Monday, April 30, 2012

A - Z April Blogging Challenge - Z - Zulu Hart (George Hart #1) by Saul David

Zulu Hart (George Hart #1) by Saud David is the story of George Hart, bullied for his dark skin and unkknown father.  Hart learns to defend himself and masters fighting skills.  His expertise will lead him to South Africa at a time when racism is rampant in England.

England and Zulus are headed for war - on whose side will Hart fight?  His ancestral country or the country in which he was raised.

Well, thus ends my April A-Z April Blogging Challenge.  However, there's plenty more to come.  Fourteen library books, 8 Kindle books and 4 personal requests for reviews.  Stay tuned....

Saturday, April 28, 2012

A-Z April Blogging Challenge - Y - YEAR OF THE HYDENAS: A Novel of Murder in Ancient Eygpt (Semerket #1) by Brad Geagley

Year of the Hyenas:  A Novel of Murder in Ancient Egypt (Semerket #1) by Brad Geagley is the first in a series set during the reign of Rames III.

The protagonist, Semerket, is a Clerk of Investigations and Secrets, with a drinking problem and a tendency towards irreverent behavior to those in power.  An elderly Theban priestess is murdered and Semerket is hired to solve the case, which is considered a insignificant murder at best.

However, Semerket discovers it is a less than significant murder and is soon embroiled in a conspiracy against the life of Ramses.   Unknownst to him, his ex-wife, whom he still loves passionately, is in the clutches of the conspirators.

Semerket has to choose between the salvation of Egypt or his ex-wife.  What will he do....

Enoch Pratt Free Library

Thought I would share with you a site I stumbled across which lists historical fiction novels according to time periods and genre.  One of my Top 5 authors' novel is featured, a sure grap for my attention. The page is titled:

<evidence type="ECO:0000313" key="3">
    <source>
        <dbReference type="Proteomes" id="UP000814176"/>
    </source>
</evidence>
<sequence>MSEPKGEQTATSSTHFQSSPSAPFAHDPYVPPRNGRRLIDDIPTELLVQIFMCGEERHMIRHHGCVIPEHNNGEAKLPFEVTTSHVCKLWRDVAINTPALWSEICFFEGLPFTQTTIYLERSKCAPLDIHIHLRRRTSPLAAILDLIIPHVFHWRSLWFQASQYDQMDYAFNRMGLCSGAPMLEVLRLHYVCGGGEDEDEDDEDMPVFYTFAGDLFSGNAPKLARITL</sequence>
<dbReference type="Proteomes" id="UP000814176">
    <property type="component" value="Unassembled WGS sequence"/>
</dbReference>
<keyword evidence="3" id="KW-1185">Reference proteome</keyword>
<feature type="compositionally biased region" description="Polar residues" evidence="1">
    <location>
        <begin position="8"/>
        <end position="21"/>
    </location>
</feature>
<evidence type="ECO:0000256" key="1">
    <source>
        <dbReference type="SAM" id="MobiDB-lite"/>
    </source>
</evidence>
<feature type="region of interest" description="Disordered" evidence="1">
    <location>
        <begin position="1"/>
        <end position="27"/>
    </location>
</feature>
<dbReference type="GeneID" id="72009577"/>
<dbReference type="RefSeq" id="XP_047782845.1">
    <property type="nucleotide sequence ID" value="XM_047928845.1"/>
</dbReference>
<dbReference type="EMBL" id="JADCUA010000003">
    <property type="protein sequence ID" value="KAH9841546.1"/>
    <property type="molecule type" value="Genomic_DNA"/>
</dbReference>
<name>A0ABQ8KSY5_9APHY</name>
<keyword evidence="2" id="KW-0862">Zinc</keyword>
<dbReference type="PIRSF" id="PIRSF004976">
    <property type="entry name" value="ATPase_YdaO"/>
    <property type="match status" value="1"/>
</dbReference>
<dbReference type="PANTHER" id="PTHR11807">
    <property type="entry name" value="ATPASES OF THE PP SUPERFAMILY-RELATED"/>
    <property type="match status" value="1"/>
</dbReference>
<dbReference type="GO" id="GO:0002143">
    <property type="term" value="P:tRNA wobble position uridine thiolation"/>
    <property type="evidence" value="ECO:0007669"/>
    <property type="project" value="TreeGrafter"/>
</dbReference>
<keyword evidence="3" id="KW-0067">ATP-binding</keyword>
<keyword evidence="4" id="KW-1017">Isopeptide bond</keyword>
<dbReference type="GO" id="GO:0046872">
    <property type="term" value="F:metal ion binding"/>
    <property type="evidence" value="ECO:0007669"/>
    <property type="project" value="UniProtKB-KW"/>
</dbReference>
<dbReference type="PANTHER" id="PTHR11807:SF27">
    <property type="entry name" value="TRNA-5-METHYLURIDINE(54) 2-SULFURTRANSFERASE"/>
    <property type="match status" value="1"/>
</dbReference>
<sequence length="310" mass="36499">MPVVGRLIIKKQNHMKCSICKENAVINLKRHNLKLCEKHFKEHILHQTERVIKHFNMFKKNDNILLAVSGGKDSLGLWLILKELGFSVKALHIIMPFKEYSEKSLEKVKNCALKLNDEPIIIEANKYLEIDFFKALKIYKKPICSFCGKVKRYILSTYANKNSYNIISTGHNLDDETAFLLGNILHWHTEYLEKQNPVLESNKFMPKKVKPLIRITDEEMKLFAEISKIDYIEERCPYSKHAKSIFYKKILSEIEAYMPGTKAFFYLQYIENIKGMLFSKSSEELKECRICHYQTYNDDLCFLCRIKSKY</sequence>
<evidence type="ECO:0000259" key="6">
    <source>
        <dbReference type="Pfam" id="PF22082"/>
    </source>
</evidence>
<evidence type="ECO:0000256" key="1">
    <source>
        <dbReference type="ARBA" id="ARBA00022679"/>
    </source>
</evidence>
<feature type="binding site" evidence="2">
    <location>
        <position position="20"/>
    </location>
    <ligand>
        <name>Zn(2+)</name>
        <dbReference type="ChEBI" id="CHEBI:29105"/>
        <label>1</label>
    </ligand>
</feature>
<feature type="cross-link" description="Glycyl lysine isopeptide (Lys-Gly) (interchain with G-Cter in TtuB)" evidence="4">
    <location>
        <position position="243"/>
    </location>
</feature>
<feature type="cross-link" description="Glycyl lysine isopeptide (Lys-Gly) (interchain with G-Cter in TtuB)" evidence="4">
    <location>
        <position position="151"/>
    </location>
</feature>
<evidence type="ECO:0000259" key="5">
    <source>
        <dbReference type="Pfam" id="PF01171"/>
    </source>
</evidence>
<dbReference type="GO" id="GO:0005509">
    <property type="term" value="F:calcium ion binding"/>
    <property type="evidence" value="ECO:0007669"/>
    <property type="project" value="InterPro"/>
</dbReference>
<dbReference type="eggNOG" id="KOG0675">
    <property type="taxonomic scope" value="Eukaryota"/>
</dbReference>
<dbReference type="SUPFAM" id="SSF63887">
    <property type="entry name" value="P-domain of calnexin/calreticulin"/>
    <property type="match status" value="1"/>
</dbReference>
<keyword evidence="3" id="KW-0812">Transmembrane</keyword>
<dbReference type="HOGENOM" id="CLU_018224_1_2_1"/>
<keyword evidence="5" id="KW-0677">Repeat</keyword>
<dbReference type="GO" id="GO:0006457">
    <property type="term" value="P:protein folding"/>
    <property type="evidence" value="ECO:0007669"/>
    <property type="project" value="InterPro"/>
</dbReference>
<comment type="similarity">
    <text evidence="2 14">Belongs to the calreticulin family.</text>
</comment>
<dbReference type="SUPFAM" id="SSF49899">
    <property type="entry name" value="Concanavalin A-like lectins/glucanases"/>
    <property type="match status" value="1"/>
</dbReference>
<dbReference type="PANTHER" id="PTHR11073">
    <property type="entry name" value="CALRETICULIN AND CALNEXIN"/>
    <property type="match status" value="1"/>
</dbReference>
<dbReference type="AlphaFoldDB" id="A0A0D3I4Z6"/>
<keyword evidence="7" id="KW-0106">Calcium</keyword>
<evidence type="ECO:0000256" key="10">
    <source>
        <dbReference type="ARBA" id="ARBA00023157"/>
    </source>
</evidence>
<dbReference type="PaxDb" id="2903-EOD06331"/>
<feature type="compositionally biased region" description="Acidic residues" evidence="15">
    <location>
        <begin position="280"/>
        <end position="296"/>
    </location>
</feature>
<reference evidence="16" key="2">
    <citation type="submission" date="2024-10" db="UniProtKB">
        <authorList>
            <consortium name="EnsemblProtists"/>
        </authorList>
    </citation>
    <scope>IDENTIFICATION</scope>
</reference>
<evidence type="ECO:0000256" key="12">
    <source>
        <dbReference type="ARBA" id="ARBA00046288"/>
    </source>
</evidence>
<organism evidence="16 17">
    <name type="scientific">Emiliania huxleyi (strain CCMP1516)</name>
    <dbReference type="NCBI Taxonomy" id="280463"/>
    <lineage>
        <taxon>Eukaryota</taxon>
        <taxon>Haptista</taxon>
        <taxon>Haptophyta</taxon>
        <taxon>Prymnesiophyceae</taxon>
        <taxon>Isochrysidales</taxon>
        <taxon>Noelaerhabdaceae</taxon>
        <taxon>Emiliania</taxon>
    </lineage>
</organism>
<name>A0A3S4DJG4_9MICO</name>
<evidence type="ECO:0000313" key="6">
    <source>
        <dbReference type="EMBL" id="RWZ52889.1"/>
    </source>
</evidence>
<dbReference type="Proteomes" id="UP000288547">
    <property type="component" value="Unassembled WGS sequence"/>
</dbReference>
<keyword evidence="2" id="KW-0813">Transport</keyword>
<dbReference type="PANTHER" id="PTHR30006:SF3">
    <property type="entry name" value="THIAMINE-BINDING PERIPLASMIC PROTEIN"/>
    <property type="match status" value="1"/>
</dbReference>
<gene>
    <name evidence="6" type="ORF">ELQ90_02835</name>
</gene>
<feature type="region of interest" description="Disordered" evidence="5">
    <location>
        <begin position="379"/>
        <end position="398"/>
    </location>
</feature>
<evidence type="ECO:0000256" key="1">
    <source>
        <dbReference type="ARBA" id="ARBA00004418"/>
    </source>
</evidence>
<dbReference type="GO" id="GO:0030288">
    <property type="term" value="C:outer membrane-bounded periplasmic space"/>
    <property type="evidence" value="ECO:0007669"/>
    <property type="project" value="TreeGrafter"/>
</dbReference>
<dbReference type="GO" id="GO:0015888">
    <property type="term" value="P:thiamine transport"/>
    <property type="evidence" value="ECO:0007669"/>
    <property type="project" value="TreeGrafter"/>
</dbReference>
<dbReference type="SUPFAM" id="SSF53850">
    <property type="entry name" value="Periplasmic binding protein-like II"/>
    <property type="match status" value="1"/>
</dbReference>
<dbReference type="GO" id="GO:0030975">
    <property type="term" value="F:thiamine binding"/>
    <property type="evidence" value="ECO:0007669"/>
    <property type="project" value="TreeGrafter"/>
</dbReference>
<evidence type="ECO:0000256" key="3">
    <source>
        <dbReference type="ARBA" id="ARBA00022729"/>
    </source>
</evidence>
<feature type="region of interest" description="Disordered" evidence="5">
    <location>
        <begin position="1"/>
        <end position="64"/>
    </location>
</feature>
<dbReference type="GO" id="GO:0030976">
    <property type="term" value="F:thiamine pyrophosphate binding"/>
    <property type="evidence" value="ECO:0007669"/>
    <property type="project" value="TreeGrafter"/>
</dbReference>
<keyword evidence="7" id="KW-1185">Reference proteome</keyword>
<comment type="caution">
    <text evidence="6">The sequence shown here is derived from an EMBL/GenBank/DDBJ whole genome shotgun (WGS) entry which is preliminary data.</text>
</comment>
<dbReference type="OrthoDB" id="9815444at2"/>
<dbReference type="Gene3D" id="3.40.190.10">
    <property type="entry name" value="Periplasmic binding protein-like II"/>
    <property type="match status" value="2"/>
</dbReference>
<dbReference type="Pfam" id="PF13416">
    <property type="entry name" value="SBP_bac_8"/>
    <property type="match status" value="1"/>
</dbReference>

If I Could Save Time in a Novel: A Guide for Historical Fiction Lovers

Maintained by the Enoch Pratt Free Library, click here to immerse yourself in the possibilities.

Hope you enjoy!

Friday, April 27, 2012

A-Z April Blogging Challenge - X


Guess how many historical fiction novels begin with the letter "x".  You got it.  None. Zip. Goose egg. Zilch.  The English language has very few words that begin with x, most of them unpronouncible and most certainly not in everyday usage.

So, therefore, a little dictionary lesson:  xenophillia - defined as a liking for foreigners or strangers or foreign or strange things.

This is where the creative writing comes into play.  How to apply xenophillia to historical fiction.  My take on this is that we historical fiction buffs escape our current-day world into eras foreign to us and those times were populated by strangers.  We're not likely ever to meet them, are we?

I think this is maybe the biggest draw for me regarding historical fiction.  It gives me an opportunity to learn about how our predecessors, both famous and not-so-famous, survived.  A completely foreign way of living.  Survival was a tough gambit in centuries past and human life was not highly valued.  Unfortunately, it's still not valued in many places in our world today, but that's another topic altogether.

Did the human race have it tougher historically than we do?  I'm not sure.  In some ways life was simpler, but I don't think I want to go back to give it a try.

I'll just keeping reading historical fiction novels and get my fix that way.

Thursday, April 26, 2012

A-Z April Bloggin Challenge - W - WIVES AND DAUGHTERS by Elizabeth Gaskell

Wives and Daughters, written in serialized form by Elizabeth Gaskell in 1860's, is one of those thick books (which I absolutely love) at 650 pages.  Gaskell is touted as a contemporary of Jane Austen and Charles Dickens for sensitivity imbued in her characters and her wit.